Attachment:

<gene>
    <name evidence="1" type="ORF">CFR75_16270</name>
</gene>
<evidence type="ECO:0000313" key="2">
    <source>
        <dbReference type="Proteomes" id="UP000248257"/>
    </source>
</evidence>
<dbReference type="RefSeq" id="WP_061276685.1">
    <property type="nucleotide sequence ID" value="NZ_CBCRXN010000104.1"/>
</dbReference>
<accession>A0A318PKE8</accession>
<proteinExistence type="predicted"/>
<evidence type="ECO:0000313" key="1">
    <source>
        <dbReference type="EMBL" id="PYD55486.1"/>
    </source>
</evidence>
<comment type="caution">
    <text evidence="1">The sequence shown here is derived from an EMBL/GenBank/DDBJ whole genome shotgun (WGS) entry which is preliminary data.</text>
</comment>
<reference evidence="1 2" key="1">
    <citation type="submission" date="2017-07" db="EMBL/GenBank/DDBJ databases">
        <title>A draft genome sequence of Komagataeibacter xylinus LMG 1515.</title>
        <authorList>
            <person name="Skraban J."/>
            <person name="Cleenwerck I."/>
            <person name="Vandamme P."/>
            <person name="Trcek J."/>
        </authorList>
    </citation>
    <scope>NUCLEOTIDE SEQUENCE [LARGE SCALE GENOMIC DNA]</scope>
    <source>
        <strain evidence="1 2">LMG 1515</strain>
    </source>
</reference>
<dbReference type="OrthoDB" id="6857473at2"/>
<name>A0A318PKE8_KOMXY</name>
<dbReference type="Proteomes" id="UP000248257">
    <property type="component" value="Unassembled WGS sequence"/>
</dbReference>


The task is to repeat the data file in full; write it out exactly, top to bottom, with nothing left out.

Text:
<gene>
    <name evidence="1" type="ORF">CFR75_16270</name>
</gene>
<evidence type="ECO:0000313" key="2">
    <source>
        <dbReference type="Proteomes" id="UP000248257"/>
    </source>
</evidence>
<dbReference type="RefSeq" id="WP_061276685.1">
    <property type="nucleotide sequence ID" value="NZ_CBCRXN010000104.1"/>
</dbReference>
<accession>A0A318PKE8</accession>
<proteinExistence type="predicted"/>
<evidence type="ECO:0000313" key="1">
    <source>
        <dbReference type="EMBL" id="PYD55486.1"/>
    </source>
</evidence>
<comment type="caution">
    <text evidence="1">The sequence shown here is derived from an EMBL/GenBank/DDBJ whole genome shotgun (WGS) entry which is preliminary data.</text>
</comment>
<reference evidence="1 2" key="1">
    <citation type="submission" date="2017-07" db="EMBL/GenBank/DDBJ databases">
        <title>A draft genome sequence of Komagataeibacter xylinus LMG 1515.</title>
        <authorList>
            <person name="Skraban J."/>
            <person name="Cleenwerck I."/>
            <person name="Vandamme P."/>
            <person name="Trcek J."/>
        </authorList>
    </citation>
    <scope>NUCLEOTIDE SEQUENCE [LARGE SCALE GENOMIC DNA]</scope>
    <source>
        <strain evidence="1 2">LMG 1515</strain>
    </source>
</reference>
<dbReference type="OrthoDB" id="6857473at2"/>
<name>A0A318PKE8_KOMXY</name>
<dbReference type="Proteomes" id="UP000248257">
    <property type="component" value="Unassembled WGS sequence"/>
</dbReference>